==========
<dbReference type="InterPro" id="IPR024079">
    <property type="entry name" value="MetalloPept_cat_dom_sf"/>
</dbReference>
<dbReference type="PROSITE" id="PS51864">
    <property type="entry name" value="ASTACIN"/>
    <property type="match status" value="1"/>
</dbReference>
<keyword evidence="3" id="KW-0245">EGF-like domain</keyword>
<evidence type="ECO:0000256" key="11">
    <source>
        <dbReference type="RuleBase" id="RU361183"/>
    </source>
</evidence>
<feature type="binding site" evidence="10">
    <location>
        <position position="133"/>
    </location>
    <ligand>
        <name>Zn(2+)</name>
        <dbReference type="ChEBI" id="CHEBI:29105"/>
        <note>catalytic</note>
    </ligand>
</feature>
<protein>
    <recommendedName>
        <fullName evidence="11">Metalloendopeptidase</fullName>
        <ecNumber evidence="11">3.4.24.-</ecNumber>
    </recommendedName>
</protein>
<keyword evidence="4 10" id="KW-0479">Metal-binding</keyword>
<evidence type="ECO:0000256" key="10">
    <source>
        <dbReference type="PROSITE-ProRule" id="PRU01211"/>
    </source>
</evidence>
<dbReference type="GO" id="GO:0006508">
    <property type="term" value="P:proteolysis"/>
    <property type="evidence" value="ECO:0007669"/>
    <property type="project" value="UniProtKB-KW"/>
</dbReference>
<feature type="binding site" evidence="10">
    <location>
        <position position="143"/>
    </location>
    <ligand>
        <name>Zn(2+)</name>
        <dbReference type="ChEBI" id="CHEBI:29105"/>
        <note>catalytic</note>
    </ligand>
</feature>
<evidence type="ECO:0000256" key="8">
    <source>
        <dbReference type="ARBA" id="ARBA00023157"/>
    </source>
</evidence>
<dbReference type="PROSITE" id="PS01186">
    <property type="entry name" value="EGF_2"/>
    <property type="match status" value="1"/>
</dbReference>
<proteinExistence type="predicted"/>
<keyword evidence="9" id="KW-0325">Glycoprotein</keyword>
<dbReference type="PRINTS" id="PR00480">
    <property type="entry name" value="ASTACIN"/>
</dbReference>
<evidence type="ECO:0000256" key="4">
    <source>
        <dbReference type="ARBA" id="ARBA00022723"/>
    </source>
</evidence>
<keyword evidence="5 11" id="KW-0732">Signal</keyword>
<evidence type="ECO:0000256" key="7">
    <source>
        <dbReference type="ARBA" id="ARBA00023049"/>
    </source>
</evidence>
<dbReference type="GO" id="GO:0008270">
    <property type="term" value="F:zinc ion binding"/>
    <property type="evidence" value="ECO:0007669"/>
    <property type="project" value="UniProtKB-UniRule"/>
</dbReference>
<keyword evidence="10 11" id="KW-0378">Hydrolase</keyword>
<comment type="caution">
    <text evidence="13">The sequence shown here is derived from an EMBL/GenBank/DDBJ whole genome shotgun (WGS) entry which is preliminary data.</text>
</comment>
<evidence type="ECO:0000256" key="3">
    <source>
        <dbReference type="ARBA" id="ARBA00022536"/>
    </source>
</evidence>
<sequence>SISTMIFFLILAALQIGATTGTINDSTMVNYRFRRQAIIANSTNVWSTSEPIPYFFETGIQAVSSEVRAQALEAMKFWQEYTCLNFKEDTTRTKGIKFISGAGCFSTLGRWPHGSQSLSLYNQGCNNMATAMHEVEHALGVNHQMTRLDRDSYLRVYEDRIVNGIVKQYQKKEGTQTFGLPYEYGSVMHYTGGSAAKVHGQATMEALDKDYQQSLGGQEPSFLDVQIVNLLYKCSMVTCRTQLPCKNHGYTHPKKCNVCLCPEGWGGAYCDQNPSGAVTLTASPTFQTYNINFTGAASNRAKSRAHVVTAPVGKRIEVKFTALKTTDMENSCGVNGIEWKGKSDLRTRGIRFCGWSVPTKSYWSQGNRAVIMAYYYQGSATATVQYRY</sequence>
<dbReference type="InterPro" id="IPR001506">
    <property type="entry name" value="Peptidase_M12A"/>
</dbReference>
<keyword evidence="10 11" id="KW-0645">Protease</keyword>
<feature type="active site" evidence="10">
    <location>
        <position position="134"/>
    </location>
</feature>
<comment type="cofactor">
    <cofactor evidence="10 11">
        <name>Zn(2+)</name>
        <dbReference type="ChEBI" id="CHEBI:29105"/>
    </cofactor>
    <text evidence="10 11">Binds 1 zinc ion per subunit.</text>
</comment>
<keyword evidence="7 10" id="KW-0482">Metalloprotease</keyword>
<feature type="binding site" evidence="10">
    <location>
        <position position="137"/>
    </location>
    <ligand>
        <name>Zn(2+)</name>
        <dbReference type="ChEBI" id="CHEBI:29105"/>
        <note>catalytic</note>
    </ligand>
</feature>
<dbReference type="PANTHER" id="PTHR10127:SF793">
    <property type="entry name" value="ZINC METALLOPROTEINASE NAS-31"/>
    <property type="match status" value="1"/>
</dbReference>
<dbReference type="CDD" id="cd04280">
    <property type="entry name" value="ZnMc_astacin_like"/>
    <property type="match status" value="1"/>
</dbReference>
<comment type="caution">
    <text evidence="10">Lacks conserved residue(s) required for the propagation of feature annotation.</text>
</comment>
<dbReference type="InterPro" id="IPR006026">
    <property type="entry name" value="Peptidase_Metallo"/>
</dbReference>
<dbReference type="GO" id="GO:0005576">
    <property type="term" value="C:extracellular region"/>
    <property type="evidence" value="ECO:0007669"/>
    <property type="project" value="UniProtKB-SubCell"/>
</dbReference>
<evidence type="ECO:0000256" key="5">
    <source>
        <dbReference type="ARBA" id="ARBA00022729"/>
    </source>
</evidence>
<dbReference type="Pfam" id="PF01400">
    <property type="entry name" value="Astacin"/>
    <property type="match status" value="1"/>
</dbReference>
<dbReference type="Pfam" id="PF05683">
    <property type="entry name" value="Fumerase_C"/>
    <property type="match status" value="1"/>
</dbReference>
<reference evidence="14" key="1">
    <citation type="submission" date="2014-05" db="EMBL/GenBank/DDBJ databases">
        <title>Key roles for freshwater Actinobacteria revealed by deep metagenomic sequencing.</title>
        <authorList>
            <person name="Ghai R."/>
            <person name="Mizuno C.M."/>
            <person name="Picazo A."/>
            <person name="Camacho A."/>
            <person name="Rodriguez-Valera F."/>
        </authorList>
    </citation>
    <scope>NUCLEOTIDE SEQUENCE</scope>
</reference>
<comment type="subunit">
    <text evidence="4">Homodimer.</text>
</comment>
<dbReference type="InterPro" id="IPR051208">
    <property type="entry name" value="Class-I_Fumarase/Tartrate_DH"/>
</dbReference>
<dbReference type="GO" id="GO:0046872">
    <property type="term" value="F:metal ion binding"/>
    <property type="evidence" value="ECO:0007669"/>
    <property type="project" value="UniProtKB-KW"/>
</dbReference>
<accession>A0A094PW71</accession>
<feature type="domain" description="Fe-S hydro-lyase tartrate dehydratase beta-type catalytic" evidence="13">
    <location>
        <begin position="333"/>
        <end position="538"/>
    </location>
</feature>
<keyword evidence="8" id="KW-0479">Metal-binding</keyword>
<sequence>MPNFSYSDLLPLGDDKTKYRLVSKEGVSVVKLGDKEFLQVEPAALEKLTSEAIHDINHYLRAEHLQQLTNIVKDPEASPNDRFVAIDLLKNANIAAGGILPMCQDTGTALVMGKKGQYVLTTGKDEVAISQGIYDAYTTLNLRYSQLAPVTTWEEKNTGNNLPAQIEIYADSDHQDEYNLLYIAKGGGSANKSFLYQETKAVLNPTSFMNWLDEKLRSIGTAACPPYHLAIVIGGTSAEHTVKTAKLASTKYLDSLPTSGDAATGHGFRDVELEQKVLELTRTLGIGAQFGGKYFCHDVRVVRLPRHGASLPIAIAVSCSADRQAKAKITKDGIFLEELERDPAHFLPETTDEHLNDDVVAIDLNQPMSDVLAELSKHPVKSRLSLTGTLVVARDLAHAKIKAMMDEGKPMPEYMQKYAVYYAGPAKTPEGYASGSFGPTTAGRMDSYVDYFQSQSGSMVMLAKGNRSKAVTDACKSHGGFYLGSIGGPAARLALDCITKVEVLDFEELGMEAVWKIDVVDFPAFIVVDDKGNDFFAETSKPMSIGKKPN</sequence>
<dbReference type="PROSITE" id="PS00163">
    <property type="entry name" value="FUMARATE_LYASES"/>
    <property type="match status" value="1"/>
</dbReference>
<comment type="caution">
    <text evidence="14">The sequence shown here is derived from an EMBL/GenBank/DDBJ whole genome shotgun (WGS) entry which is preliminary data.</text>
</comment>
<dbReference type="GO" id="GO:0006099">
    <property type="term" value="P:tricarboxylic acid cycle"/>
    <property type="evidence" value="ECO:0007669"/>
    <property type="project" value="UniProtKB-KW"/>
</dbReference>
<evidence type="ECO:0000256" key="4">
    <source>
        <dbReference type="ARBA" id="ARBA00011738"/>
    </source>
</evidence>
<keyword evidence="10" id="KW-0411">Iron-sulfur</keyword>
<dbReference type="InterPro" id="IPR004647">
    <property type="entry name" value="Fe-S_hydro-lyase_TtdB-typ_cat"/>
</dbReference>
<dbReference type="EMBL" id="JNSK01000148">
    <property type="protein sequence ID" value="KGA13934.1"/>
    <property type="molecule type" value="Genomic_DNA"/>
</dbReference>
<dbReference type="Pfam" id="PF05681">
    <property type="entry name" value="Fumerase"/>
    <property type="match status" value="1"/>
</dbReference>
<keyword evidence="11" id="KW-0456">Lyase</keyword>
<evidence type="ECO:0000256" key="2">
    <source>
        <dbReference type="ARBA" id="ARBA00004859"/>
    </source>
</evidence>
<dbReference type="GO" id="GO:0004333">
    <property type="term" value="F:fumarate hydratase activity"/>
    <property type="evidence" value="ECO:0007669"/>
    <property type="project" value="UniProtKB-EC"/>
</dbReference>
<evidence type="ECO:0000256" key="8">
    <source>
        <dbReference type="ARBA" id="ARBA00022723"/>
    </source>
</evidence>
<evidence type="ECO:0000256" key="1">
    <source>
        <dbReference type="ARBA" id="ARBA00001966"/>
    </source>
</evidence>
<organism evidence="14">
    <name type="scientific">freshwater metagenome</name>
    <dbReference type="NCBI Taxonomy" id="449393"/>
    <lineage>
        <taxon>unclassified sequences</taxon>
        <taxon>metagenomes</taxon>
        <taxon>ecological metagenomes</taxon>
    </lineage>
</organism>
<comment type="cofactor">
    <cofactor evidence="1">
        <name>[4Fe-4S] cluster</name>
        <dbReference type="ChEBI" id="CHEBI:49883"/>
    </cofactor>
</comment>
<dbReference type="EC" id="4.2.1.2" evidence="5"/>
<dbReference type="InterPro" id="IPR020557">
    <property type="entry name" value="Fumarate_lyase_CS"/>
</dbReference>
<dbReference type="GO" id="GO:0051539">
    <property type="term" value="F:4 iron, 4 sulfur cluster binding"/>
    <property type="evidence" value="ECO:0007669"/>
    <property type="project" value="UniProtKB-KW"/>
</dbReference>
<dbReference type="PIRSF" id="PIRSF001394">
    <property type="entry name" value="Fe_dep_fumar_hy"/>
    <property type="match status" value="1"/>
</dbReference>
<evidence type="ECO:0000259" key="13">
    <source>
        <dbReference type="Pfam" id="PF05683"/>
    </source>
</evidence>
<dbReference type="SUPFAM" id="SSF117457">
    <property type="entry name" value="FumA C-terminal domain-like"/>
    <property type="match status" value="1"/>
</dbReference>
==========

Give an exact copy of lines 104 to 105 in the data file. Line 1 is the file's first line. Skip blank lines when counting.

    </cofactor>
    <text evidence="10 11">Binds 1 zinc ion per subunit.</text>